Ghantakarna (Gathemanga in Newari)
Buddhist/Hindu Newar Festival to mark the death of the Demon
Gathemanga is celebrated in Kathmandu Valley in July which signals the end of the rice planting season and marks the beginning of the autumn festival season. The festival represents a ritual detoxification of the city or is observed as the day of eliminating the evil “Ghantakarna”, giant demon. According to a local legend, there used to be a demon named Ghantakarna (Ear with bell) as he had a pair of bells on his ears (Ghanta means ‘bell’ and Karna means ‘ears’) who terrified the people by stealing children and women and demanding money and other gifts from the villagers.
The farmers were very scared of him and did not dare to go out even in the planting season. The villagers were helpless. But one day a large number of frogs came to rescue the people from the tortures of Ghantakarna. The frogs started to croak so that the demon got restless and tried to catch them, but the frogs jumped ahead and led him towards the swamp and hopped into the water. The demon also plunged into the water to catch the frogs, but the frogs swarmed all around his head and sank him and he drowned.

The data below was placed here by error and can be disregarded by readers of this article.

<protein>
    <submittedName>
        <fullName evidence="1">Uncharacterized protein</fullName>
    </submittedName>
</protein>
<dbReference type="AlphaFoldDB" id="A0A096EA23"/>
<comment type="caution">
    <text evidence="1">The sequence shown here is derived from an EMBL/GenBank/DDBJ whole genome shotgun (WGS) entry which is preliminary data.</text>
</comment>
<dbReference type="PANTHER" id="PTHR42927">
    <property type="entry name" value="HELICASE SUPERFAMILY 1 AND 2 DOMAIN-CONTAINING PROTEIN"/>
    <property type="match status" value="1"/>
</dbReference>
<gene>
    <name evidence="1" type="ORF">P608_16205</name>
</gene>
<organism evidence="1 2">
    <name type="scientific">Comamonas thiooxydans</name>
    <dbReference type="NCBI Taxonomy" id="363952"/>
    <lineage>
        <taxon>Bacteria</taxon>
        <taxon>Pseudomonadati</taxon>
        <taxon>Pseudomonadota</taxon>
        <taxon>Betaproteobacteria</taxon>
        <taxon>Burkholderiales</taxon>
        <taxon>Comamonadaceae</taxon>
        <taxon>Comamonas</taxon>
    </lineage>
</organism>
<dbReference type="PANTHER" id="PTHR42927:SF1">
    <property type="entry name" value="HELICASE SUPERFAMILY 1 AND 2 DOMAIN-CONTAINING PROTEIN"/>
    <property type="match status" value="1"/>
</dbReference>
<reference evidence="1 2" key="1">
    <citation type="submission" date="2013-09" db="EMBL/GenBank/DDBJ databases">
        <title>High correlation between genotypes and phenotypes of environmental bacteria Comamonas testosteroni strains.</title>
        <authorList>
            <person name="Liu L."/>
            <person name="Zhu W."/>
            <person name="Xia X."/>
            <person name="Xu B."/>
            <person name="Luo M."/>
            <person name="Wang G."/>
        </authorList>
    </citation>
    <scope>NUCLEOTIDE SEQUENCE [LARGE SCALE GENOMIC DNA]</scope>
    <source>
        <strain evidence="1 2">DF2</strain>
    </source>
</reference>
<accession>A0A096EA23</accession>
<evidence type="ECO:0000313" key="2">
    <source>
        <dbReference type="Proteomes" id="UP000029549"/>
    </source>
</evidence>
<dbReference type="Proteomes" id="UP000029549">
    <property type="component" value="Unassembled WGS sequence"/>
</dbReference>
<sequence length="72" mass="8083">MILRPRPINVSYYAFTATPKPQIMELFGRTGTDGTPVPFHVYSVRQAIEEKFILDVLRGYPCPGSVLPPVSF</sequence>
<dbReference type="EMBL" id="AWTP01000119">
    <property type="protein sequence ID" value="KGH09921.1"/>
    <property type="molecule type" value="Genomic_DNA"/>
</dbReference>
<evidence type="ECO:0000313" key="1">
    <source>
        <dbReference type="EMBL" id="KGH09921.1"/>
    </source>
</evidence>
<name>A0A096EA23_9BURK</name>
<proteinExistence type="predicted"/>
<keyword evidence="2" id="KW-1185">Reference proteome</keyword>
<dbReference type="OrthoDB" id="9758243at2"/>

On this day the effigies of the monster that is prepared of green reeds (Phragmites karka) are erected in different crossroads of the town in the daytime. At the end of the day, the effigies are taken down and are dragged to the riverbank for a funeral ceremony to drive away the demon from the locality. In the evening householders, especially from Newar houses, place pots of cooked rice, blood and the lungs of animals, eggs, among others along with Gathamuga swan (flower) known as Dronapuspa in Sanskrit (Leucas cephalotes) at the crossroads as offerings for the evil spirit.
Preparing for the street drama
To mark the death of the demon, every year a legendary drama is acted out on the streets as a part of the celebration during this festival. As a token of appreciation, the frogs are especially fed by the farmers on Janaipurnima. During this festival, farmers offer rice and lentil soup to frogs in gratitude for a good rain for farming and a token of appreciation for killing Ghantakarna. The ceremony is known as ‘Byan (frog) – ja (rice) – Nakegu (feed)’, or rice feeding of the frog.
Three-legged iron nails are then hammered into the door lintels to keep the evil spirit out once the offerings are made. The Newari people wear iron rings on their fingers with a belief that they are protecting themselves from the demon Ghantakarna. On this day a special dish- Samaya– of garlic, onion, flattened, meat, and beans and different varieties of traditional Newari food are served in the home.
For further information see the website below:
Dr Sangeeta Rajbhandary is Associate Professor in Systematics and Ethnobotany at the Institute of Science and Technology, Tribhuvan University, Kathmandu.